Major changes are urgently needed to decarbonise Scotland’s economy in the face of the cost-of-living crisis, a stark new report has warned.

The publication, released by the Just Transition Commission, highlights that such a move would also benefit those who need it most and would secure jobs.

In its report, the independent expert advisory commission said: “It will be an unjust transition if it is not an investment-led recovery.

“We can build a clean, value-generating economy for the future. But we need to deliver at pace.”

It said it is looking for “early indicators of serious ambition to show that transformational change will be achieved”, adding: “Scotland’s decarbonisation transition is already underway, in the context of widening inequalities post-pandemic and a growing cost-of-living emergency.

“Government policy needs to redress these inequalities, not widen them.”

The group said annual net-zero investment will need to have grown more than five-fold by 2030, and encourages the Scottish Government to propose expansions to fiscal and monetary levers in its review of the Smith Commission in order to finance the just transition.

Major investment is needed in the country’s energy transmission and distribution infrastructure, the report says, and calls for a clear “energy road map” to make the most of new supply chains for clean generation and transmission.

It also highlights the rising number of households living in fuel poverty as the cost of living crisis continues, and says urgent action is needed to make homes more energy efficient in a bid to bring down energy bills.

The value of high-quality, affordable public transport is underlined by the group, especially for those on lower incomes.

It said: “The rapid improvement and broadening of mass public transport must be a priority for government, in order to deliver a much higher quality of service and well-paid, secure employment for transit workers.

“Continued failure here guarantees locking-in and worsening existing inequalities as we decarbonise.”

Farmers, crofters and local communities should be protected by future agriculture support as they reduce their carbon emissions, the report adds.

Professor Jim Skea, chair of the commission, said: “Today’s report is about the practicalities of delivering a just transition for Scotland.

“We have identified strategic opportunities, risks and roadblocks, and the actions required to address these.

“Scotland’s approach to tackling these complex challenges has already attracted interest and admiration around the world. This ambition now needs to be matched with action from Government, and across society, that materially enhances the livelihoods and well-being of people across the country as we decarbonise rapidly and at scale.”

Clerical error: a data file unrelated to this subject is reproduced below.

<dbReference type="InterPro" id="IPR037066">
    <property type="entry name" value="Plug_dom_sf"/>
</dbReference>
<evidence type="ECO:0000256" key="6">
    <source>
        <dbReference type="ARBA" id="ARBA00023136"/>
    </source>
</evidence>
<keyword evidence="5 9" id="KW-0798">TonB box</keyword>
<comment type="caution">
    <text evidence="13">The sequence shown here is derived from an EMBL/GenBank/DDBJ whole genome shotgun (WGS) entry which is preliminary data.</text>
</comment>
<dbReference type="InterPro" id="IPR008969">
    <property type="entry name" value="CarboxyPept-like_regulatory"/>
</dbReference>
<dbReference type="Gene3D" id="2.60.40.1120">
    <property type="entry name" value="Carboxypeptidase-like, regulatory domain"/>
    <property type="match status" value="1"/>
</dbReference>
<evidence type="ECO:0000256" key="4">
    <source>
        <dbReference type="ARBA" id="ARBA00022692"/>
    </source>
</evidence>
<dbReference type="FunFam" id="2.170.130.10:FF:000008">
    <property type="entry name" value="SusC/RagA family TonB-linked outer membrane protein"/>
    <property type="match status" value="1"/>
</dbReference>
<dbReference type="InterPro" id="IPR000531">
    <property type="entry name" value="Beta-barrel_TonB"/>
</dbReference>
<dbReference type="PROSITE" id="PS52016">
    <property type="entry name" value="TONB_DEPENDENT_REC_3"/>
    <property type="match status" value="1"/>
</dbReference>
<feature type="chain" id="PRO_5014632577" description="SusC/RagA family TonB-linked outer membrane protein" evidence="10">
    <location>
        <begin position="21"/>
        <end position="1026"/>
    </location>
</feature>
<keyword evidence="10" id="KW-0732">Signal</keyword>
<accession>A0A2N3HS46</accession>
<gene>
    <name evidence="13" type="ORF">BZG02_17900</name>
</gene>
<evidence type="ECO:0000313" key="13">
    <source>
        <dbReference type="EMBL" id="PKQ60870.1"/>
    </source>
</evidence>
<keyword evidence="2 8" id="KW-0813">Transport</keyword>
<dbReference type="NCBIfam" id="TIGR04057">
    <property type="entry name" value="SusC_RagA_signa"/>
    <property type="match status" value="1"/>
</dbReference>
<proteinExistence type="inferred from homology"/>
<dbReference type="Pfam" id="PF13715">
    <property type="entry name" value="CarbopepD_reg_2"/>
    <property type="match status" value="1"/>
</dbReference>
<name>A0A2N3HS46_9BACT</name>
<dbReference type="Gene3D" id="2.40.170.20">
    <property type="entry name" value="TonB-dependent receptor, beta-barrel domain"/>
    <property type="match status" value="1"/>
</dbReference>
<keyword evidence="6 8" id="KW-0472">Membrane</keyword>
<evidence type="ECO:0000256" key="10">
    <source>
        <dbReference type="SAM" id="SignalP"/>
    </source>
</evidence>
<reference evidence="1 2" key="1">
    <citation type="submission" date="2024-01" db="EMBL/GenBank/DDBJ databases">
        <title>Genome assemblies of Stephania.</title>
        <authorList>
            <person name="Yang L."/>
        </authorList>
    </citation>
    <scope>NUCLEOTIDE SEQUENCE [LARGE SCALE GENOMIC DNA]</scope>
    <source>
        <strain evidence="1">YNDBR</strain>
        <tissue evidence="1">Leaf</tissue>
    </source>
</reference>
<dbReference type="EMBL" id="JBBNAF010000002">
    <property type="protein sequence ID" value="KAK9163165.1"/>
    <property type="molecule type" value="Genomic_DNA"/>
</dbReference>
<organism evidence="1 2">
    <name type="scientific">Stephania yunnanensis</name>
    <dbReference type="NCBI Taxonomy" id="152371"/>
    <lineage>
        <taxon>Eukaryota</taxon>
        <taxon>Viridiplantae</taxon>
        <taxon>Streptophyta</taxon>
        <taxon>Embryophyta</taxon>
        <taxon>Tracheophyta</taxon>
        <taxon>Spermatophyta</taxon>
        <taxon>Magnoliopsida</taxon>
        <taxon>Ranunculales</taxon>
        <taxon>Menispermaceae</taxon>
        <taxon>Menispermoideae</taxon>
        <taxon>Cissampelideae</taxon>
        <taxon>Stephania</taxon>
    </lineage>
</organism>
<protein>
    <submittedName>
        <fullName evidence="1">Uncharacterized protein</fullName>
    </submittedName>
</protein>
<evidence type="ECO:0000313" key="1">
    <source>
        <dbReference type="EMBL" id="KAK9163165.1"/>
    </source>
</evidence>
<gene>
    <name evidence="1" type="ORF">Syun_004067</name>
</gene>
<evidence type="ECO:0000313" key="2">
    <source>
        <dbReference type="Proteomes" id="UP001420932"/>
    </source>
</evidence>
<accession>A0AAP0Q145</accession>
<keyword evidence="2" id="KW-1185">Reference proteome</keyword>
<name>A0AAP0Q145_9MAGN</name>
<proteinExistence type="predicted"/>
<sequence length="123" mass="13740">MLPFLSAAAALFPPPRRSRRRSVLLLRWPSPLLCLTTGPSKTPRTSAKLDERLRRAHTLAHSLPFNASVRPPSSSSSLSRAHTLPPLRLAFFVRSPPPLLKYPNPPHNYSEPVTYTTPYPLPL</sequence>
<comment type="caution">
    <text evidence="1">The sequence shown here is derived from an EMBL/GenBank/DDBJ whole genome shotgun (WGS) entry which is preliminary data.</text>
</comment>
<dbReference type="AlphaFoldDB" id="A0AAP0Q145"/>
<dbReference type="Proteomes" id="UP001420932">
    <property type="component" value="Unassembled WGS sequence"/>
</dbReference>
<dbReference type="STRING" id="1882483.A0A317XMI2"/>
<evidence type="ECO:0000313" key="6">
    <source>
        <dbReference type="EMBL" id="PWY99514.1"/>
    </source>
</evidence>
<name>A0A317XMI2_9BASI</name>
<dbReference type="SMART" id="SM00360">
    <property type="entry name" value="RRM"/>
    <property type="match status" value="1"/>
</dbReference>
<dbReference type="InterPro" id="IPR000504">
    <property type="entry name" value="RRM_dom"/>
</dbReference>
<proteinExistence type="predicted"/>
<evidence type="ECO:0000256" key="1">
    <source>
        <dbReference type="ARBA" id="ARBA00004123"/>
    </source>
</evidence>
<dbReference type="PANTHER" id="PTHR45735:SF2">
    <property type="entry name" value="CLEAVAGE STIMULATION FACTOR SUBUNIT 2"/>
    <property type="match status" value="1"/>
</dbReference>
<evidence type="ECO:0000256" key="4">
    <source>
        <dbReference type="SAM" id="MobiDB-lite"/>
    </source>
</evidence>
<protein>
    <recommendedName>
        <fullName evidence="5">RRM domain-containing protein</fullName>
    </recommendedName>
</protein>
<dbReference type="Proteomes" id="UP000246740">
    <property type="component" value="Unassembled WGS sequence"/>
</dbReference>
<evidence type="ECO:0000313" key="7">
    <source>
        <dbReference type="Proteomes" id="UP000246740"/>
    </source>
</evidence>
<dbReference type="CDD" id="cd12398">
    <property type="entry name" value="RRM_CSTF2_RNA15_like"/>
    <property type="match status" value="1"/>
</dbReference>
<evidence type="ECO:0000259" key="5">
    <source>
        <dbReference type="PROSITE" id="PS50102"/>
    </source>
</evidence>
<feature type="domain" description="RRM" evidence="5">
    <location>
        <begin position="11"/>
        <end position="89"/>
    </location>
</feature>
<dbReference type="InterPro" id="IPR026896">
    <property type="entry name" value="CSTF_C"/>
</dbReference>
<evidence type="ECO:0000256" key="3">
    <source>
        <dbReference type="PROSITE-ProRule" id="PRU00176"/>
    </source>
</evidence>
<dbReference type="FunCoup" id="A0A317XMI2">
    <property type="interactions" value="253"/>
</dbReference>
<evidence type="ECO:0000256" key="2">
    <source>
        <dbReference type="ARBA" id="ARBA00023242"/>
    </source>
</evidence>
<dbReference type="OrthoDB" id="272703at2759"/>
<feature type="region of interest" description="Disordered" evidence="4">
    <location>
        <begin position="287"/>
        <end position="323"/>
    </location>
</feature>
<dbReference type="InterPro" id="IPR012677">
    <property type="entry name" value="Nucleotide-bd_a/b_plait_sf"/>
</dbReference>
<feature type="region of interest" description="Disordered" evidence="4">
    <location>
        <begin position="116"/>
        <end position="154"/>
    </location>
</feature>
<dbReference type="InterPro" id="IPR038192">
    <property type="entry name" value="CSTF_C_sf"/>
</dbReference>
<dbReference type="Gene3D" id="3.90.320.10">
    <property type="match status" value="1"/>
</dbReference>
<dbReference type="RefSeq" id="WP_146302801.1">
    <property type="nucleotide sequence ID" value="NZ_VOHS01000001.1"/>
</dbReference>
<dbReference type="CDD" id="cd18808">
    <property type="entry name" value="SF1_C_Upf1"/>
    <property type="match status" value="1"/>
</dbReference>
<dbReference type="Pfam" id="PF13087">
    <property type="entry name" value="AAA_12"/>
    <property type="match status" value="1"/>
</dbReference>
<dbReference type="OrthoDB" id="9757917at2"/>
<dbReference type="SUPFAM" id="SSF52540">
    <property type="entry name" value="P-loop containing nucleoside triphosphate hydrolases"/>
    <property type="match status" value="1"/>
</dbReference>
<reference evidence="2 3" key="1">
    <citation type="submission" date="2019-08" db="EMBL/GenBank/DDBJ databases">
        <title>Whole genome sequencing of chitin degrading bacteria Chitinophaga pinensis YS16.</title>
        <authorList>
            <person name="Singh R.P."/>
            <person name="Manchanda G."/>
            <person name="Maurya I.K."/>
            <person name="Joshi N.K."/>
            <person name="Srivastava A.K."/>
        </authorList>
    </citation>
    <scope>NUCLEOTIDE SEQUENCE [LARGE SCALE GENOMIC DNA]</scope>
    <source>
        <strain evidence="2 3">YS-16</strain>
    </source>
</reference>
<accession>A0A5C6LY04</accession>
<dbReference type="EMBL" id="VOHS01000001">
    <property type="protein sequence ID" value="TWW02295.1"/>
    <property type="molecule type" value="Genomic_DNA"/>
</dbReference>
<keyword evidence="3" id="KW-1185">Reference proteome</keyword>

SNP Just Transition Minister Richard Lochhead said: “I am pleased to see the first report from the Commission and want to thank the Commissioners for their work to date. This interim report sets out the imperative and challenge of delivering a just transition, providing valuable advice on how to approach our forthcoming Just Transition Plans.

“The Scottish Government is committed to ensuring that, as Scotland transitions its society and economy towards a net zero future, the actions we take are fair to individuals, communities, businesses and regions. A just transition is about seizing the opportunities from our economic transformation, ensuring those benefits are equally shared and securing a fair future for workers in existing industries.

“That is why our spending plans over this Parliamentary term prioritise investment in net zero and the just transition. We are increasing spending on heat in buildings, active travel and peatland and woodland restoration, as well as investing heavily in the development of our renewable and clean energy sectors. Capital spending on programmes will also increase by over half a billion pounds over the next three years, to speed up the reduction in greenhouse gas emissions and build climate resilience across Scotland.

“In addition, we are directly financing the just transition with a ten-year, £500 million Just Transition Fund. The Resource Spending Review, published in May, commits us to increasing our efforts to leverage private sector investment in the just transition to net zero, so that we can make better use of limited public funds.

“This report comes at a crucial time in our transition, as the Commission rightly identifies, and at a period when many are struggling with the cost of living crisis. It is vital that Scottish Government prioritises the interventions than can ease that burden in the short term and deliver the transformation needed for a fairer future. We will be considering this report in our policy making, particularly looking ahead to our first Just Transition Plan – the Energy Strategy and Just Transition Plan.”